Copyright City of Lake Quivira
The history of the City of Lake Quivira goes back to 1971 with the Johnson County Board of Commissioners approving the incorporation of Lake Quivira as a city and the first meeting in the recreation room of one of the lake’s residents.
But, of course, the history of Lake Quivira itself began many years earlier, forty-nine years earlier to be exact when Topeka, Kansas resident Charles E. Gault, along with partner Richard Hayden, bought the majority of the land that would become Lake Quivira in 1922 from the Quivira Town & Land Company. Gault was impressed with the property, particularly the numerous natural springs that were to be found in the valley of Tooley Creek and its tributaries. In 1923, fellow Topeka resident Victor Clark met Gault who explained to Clark his vision for creating “a lake of the finest water in this part of Kansas” as he put it and his enthusiasm was so contagious that he convinced Clark to go to work for him to look after his new land.
Clark and his wife moved to what would become Lake Quivira in 1924 and began the task of implementing the physical part of Gault’s plans. In 1927, the Quivira Development Company was formed and William I. Drummond was hired to carry out the financial vision. And Drummond and Gault carried out that financial vision, selling the last of 2,000 preferred shares of stock that sold for $100 dollars apiece and paid a $1.75 quarterly dividend. The final 12 shares passed to a lady from Atlanta in early 1929…shortly before the Wall Street crash and subsequent depression.
The depression did not deter Gault, Drummond and Clark as the dam was completed in June, 1929; a nine-hole golf course in early summer of 1930; Crescent Beach in July, 1930; and the Clubhouse in September, 1930. Lots had been sold at a rapid rate and a few houses were being built despite the economic downturn. Unfortunately, Gault never saw the completion of his dream as he died in 1931.
While the economic downturn did not stop the early founders from moving forward it did cause financial hardship and the Quvira Development Company eventually collapsed and an auction on the Clubhouse steps awarded the company to a new entity that became known as the Quivira Land Company. The company continued selling lots and operating the Clubhouse, golf course and beach but it took until 1940 before the company operated in the black, making $1,000 for the year.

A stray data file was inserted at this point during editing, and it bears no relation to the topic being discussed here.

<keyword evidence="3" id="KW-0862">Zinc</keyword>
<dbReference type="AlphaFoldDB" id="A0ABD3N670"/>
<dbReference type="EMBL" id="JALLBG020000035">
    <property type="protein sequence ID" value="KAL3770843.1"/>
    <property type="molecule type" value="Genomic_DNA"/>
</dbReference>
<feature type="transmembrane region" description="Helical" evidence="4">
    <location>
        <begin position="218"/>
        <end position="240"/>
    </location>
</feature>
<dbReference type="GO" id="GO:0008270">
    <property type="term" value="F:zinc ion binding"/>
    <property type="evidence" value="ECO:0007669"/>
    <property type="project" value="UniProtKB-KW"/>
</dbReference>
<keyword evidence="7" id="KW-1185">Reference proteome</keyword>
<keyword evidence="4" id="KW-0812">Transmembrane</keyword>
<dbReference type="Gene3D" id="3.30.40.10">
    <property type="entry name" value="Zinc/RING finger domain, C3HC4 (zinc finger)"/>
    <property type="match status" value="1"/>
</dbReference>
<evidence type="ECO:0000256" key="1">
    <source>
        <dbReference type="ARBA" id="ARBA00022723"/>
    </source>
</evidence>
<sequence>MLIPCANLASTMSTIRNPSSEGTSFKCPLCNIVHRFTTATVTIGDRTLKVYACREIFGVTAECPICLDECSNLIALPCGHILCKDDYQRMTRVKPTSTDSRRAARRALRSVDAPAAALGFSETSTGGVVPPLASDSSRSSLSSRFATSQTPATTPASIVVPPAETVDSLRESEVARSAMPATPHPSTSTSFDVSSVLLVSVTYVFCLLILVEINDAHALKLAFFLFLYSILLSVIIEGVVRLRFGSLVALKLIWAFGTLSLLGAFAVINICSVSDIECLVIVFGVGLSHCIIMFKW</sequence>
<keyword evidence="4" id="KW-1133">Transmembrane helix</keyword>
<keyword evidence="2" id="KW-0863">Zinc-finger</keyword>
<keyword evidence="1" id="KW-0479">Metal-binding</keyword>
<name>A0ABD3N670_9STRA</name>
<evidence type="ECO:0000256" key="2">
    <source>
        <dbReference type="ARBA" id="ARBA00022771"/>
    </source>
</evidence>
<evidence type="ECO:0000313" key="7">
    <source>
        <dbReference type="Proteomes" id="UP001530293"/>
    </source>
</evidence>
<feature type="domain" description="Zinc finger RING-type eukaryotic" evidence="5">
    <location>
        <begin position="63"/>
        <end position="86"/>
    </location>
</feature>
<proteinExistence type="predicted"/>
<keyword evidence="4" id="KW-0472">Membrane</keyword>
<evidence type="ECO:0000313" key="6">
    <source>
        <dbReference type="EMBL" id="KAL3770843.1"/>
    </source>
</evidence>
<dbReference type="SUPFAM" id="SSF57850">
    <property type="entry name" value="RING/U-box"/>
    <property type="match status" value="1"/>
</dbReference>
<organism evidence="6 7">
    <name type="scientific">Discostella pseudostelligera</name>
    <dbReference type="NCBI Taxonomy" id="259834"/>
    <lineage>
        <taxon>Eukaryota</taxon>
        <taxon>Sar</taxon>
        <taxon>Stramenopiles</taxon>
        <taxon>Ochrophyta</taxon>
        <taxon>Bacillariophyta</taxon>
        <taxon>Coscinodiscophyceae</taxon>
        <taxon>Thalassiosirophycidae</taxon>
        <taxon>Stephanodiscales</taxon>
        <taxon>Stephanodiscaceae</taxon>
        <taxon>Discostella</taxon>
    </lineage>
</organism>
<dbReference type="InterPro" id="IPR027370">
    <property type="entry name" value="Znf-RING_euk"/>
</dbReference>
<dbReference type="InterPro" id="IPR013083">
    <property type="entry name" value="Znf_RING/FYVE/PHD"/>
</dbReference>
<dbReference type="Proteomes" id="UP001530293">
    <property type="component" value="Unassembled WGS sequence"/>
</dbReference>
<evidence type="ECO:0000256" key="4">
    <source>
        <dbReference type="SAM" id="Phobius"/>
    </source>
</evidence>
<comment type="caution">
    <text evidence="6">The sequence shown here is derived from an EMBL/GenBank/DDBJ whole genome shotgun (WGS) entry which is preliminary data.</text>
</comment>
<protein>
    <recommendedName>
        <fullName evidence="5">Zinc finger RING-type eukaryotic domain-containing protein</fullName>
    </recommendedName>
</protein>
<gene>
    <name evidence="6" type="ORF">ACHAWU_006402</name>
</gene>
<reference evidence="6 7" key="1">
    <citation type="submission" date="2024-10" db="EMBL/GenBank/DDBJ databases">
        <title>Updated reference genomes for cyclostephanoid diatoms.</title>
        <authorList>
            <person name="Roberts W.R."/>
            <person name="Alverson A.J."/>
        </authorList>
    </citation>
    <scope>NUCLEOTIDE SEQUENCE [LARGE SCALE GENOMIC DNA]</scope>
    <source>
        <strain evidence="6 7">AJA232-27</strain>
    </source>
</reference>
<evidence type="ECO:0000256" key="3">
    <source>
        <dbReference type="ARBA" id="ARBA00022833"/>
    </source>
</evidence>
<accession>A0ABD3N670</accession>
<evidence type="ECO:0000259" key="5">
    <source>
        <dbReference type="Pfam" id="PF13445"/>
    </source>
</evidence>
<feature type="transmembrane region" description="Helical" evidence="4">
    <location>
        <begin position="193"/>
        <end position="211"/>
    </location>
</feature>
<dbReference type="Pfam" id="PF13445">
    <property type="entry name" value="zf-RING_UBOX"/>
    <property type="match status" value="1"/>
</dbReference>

Much more history unfolded during the years ahead until 1971 when the residents, facing possible annexation into the City of Shawnee, a 40-year-old damn needing significant repairs and the installation of a sewer system, recognized the wisdom of incorporating Lake Quivira into a city. On April 9, the Johnson County Board of County Commissioners received a request for Lake Quivira to incorporate and the Board established a May 11th date for a hearing on the request. An overflow crowd of Quvirians attended the meeting with no one opposed. The County Commission approved the request on July 12, 1971 and it provided for a general election to elect the Mayor and city councilors for September 21, 1971.
Bud Heaven was the only nominee for Mayor and there were 14 candidates to fill the five council positions. Elected on that date were Heaven as Mayor and William Cleland, Paul “Hank” Enger, Howard Hansen, George Lobue and Ralph Schmidt as councilors. They were officially sworn in on September 27, 1971 in Heaven’s living room and the first official meeting of the council was held on October 4, 1971 in the recreation room of Walter Blevens’ home at 495 Hillcrest East.
The council operated on borrowed funds in 1971 and part of 1972 but immediately set out to annex the complete property that was part of Lake Quivira and put it under the new City’s control. A portion was de-annexed by the City of Shawnee into the City of Lake Quivira and Wyandotte County unanimously approved a request to annex the property located in that county on November 1, 1971. It is believed that was the first annexation by a third class city across a county line in the history of the State of Kansas.
In the months and years ahead, the City would create a main sewer district, acquire the water system from Quivira, Inc. that paved the way for rebuilding the system through municipal bonds and spending nearly a half a million dollars on rebuilding the dam in 1977.
On the first anniversary of the incorporation of the city, a celebration was held in which State of Kansas Secretary of State Elwill Shanahan attended, whereby he declared “the third class city of Lake Quivira is truly first class.” Those sentiments remain today.
Most of this material was taken from Col. John E. Olson’s historical document titled “In Quest of Quivira.”